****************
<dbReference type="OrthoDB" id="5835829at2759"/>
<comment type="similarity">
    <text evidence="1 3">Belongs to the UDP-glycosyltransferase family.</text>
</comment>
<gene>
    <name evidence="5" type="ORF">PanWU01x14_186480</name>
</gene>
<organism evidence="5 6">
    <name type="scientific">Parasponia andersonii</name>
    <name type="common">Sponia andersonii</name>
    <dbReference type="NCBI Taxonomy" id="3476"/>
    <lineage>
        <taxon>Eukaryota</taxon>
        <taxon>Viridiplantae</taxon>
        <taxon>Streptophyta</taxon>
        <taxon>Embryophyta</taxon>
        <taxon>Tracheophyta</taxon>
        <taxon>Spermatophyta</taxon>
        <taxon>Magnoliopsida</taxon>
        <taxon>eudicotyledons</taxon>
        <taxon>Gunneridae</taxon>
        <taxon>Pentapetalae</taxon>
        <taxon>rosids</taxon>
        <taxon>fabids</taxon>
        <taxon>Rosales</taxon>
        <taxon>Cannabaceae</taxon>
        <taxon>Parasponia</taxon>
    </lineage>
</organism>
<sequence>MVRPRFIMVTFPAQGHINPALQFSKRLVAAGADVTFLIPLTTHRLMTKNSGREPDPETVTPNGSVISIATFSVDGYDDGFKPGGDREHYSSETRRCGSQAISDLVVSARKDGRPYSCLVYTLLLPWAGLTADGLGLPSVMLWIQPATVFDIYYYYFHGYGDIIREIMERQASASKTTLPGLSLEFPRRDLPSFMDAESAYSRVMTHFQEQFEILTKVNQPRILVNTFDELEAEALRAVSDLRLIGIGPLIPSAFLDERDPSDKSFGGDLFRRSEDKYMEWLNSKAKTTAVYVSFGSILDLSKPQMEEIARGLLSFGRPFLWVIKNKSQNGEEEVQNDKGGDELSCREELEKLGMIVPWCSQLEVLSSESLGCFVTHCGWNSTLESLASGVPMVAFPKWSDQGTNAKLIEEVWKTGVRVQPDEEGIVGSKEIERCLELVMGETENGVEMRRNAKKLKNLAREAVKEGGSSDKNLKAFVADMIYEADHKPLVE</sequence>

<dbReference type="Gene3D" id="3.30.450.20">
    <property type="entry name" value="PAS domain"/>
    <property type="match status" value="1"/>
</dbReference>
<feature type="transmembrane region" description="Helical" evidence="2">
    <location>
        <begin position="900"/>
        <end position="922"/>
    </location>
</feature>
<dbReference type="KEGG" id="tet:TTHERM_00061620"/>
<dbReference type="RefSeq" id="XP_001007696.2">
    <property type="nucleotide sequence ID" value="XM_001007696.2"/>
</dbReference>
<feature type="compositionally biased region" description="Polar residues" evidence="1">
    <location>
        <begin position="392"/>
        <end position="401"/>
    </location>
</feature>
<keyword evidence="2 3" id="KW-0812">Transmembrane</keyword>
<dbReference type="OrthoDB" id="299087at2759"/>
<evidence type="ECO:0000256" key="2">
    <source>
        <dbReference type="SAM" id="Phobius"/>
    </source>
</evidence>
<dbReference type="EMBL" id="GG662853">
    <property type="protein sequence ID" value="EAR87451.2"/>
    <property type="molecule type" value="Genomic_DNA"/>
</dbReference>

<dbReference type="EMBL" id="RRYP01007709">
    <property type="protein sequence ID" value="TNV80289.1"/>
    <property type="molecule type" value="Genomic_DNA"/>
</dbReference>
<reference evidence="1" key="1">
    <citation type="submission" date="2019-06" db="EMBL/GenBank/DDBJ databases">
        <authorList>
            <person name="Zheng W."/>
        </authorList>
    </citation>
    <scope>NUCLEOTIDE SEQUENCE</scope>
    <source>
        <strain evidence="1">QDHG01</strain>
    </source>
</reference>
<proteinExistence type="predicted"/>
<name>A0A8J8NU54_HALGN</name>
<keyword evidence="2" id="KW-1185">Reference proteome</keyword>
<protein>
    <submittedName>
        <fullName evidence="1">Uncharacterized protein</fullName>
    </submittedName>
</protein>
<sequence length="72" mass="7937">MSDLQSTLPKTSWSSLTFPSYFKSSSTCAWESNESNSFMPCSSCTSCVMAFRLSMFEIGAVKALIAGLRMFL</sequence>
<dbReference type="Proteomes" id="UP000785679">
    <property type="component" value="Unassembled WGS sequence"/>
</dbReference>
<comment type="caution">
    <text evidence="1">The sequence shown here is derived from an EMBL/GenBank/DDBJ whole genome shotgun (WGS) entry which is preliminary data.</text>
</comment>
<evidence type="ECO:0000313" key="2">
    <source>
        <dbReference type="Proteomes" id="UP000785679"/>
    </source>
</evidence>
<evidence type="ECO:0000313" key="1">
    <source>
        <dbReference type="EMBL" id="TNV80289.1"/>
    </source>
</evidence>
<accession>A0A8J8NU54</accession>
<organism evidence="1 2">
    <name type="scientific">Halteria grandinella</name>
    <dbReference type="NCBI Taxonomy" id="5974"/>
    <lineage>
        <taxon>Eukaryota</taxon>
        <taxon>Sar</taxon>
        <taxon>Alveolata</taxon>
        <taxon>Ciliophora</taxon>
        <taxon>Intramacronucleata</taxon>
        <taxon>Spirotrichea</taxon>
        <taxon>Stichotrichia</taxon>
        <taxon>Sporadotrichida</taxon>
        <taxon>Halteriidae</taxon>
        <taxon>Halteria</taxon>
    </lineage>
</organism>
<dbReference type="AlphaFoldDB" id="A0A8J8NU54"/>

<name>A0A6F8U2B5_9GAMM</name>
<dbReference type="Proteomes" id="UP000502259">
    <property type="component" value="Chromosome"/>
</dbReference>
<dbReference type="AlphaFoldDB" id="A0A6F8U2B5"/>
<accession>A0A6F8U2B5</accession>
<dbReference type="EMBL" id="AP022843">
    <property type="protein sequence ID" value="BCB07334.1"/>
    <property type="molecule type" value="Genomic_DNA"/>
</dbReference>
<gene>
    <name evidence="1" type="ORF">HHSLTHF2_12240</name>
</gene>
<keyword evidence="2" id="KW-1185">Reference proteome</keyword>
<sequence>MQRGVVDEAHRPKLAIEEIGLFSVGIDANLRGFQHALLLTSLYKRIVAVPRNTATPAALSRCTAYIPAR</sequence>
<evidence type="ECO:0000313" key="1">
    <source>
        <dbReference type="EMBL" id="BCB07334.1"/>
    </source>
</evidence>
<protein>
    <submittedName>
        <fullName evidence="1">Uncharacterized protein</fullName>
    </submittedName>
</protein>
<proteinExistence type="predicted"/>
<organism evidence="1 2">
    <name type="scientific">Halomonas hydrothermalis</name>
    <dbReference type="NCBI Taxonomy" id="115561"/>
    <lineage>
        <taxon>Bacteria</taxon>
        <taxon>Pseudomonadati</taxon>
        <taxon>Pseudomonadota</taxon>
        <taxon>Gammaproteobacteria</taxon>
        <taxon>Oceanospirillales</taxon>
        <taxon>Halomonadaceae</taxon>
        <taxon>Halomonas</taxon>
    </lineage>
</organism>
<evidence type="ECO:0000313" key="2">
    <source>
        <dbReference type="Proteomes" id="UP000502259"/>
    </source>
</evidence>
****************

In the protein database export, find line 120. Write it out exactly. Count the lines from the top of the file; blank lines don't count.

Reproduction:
<name>A0A6F8U2B5_9GAMM</name>